City workers are demolishing the ruins of L.A.’s Depression-era Nazi dream house

By Tony Peyser

Murphy Ranch is a favorite hangout for both nature enthusiasts and taggers Photos by Ted Soqui

Murphy Ranch is a favorite hangout for both nature enthusiasts and taggers
Photos by Ted Soqui

Rustic Canyon’s 50-acre Murphy Ranch has such an innocent-sounding name, but there’s a dark cloud over its past. The place should have been called The Fuhrer’s Westside Bunker When He Takes Over.

However, that’s A) a mouthful, and B) might have raised some suspicions in Depression-era Los Angeles.

It’s no matter now. Throughout the month, city workers are tearing out the last remains of this Nazi-inspired retreat with killer ocean views — apocalyptic-flavored concrete and rusted metal ruins that have become a favorite destination for Westside hikers, amateur filmmakers and apparently taggers most of all.

Shadowed in secrecy, it’s difficult to be certain of exactly what went down 80 years ago in these remote hillsides up the coast from Santa Monica. I’ll do my best with the little that’s been written.

The year was 1933, and Hitler had just become dictator of Germany. Norman Stevens, an engineer in Colorado’s silver-mining business, and wife Winona Stevens, an heiress with an interest in metaphysics, fell under the influence of a mysterious “Herr Schmidt” whom they believed possessed supernatural powers.

Schmidt warned the Stevenses that Germany was destined to defeat the United States. Thinking America was going to buy the farm, the couple bought the ranch under the pseudonym Jessie M. Murphy as a place to hunker down and await Hitler’s arrival.

They drew up plans for a $4-million ($72 million in today’s money!) self-sustaining ranch complete with a four-story mansion, multiple libraries, immense vegetable gardens, an indoor pool, a double-generator power station, a 20,000-gallon fuel tank, a 395,000-gallon water tank and a bomb shelter.

The concept for this sinister Shangri-La was largely designed by Paul Williams. Yeah, that Paul Williams: the legendary African-American architect whose accomplishments included designing more than 2,000 homes in the City of Angels.

Minority-hating Nazis hiring a black man to design an epic home for Team Adolf is odd, but chalk it up to taste running roughshod over prejudice.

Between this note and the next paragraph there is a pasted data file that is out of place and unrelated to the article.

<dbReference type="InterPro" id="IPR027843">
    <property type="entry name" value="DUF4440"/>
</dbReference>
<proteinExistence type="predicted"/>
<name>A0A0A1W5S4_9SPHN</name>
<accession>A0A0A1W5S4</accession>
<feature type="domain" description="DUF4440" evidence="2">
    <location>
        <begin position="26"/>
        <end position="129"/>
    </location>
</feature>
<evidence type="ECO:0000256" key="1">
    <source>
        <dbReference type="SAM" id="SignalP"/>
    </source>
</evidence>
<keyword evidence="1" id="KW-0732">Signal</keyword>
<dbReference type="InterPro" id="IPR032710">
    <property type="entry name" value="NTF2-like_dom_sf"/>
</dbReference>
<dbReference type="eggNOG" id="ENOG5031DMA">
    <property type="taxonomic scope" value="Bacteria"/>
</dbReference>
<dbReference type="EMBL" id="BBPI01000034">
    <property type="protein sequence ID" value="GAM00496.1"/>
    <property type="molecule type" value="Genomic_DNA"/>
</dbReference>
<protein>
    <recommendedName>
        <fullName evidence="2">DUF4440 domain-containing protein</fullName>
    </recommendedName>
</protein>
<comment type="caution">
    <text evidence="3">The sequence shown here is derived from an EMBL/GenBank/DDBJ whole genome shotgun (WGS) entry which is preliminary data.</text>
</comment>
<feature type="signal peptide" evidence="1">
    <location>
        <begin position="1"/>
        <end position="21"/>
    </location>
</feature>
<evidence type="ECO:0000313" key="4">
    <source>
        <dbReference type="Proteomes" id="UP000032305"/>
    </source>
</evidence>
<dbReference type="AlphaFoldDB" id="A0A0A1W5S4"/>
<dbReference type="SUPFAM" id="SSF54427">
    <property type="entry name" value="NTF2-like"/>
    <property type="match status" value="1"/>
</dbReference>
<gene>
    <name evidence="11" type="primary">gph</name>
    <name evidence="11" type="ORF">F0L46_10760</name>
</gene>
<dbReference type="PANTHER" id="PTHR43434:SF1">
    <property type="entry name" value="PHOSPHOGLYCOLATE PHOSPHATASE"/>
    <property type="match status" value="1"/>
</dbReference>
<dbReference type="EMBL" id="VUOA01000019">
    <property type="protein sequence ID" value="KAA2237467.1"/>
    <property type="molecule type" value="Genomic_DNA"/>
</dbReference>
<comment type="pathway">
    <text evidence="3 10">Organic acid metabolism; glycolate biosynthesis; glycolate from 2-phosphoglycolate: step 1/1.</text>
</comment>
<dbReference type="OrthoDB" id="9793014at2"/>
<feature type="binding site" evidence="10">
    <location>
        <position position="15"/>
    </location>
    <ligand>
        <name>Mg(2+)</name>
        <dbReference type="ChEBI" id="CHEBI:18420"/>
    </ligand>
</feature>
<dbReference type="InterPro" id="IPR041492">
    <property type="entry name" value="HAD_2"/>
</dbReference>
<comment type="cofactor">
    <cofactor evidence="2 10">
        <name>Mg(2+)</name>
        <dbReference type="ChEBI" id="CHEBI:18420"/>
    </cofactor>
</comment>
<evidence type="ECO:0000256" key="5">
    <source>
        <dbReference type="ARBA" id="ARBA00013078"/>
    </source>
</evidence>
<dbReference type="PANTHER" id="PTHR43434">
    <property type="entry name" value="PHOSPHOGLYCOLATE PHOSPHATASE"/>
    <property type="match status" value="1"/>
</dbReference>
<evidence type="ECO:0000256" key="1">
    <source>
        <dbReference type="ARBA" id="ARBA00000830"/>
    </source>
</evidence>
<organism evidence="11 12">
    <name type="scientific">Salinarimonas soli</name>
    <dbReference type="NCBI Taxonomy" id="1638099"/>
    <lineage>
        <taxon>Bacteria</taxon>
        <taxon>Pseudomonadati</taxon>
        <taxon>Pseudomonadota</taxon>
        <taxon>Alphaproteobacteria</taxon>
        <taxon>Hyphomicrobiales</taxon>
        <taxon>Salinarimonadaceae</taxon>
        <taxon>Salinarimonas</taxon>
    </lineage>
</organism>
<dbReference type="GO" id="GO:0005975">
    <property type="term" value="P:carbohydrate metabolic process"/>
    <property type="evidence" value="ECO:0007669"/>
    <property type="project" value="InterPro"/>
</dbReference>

Williams, apparently unaware of the project’s intent, was brought on after the initial plans weren’t seen as grand enough. Those had been primarily drawn up by Welton Beckett, another visionary architect whose work included the Santa Monica Civic Auditorium.

The Stevenses weren’t just expecting the Nazis; they were sympathizers with the Silver League of America, an underground fascist organization launched in 1933 by William Dudley Pelley. Initially a journalist and a short story writer, Pelley also wrote a few Lon Chaney movies but became embittered after his showbiz prospects dried up.

Hell hath no fury like a screen-writer scorned.

Pelley claimed to have had a near-death experience in which he met Jesus, who gave him his anti-Semitic marching orders, and insisted he could levitate and see through walls (which must’ve wowed Mrs. Stevens!). Pelley was even a third-party presidential candidate in 1936 for his brief-lived Christian Party. Back in the day he was considered an “eccentric.” Now we’d just call him “cray-cray.”

One oft-told version of Murphy Ranch’s demise has it being raided in 1941, whereupon “Herr Schmidt” and others living at the ranch vamoosed. Another account holds that the Stevens ran out of money and wound up living in a steel garage on the property instead of a grand mansion suitable for their dreams of world-domination.

As of last weekend the ruins of Murphy Ranch had already been fenced off, with signs warning people not to enter but plenty of hikers hanging out after hopping low walls or crossing cut fences. Large trash bins near the creepy stone-and-metal entry gates are already filled with tangles of rebar and spray-painted concrete, but the tagged up skeletons of many structures as well as the rusted-out husk of a vintage Volkswagen bus remain.

If you haven’t been, it’s kind of cool. It also looks like the kind of place where teenagers go to drink cheap beer and hikers’ dogs find decomposing bodies.

Now that the demise of Murphy Ranch is upon us, there are plenty of good things that can be done with the place.

A set of some 500 concrete steps should be cleaned up and left for athletes in training.

The groves meant for growing fruit, nut, carob and olive trees could be restored as just that, and nearby Camp Josepho should get a shot at putting up additional camp grounds for scouts who could maintain the gardens.

Thanks to Huntington Hartford, some of this space was renovated in the 1950s and 1960s as a retreat for artists — that is, until it burned in the 1978 Mandeville Canyon fire that left the place in ruins.

Hartford’s new structures were designed by Lloyd Wright, son of Frank Lloyd Wright. Though modernity-hating Hartford was a cranky control freak, he managed to get a lot of famous creative types to be guests at his colony, including composers Arnold Schoenberg and Leonard Bernstein. Even Edward Hopper came here in 1957 to finish his haunting “Western Motel” canvas.

So putting aside some space for a new artistic retreat seems like it would have some historic resonance.

Whatever’s to be done with Murphy Ranch, it’s not likely to happen quickly. In the meantime, perhaps the lesson here is about hubris. The Stevenses probably would have been better off with a starter Aryan homestead than a colossal Nazi compound. Just sayin’.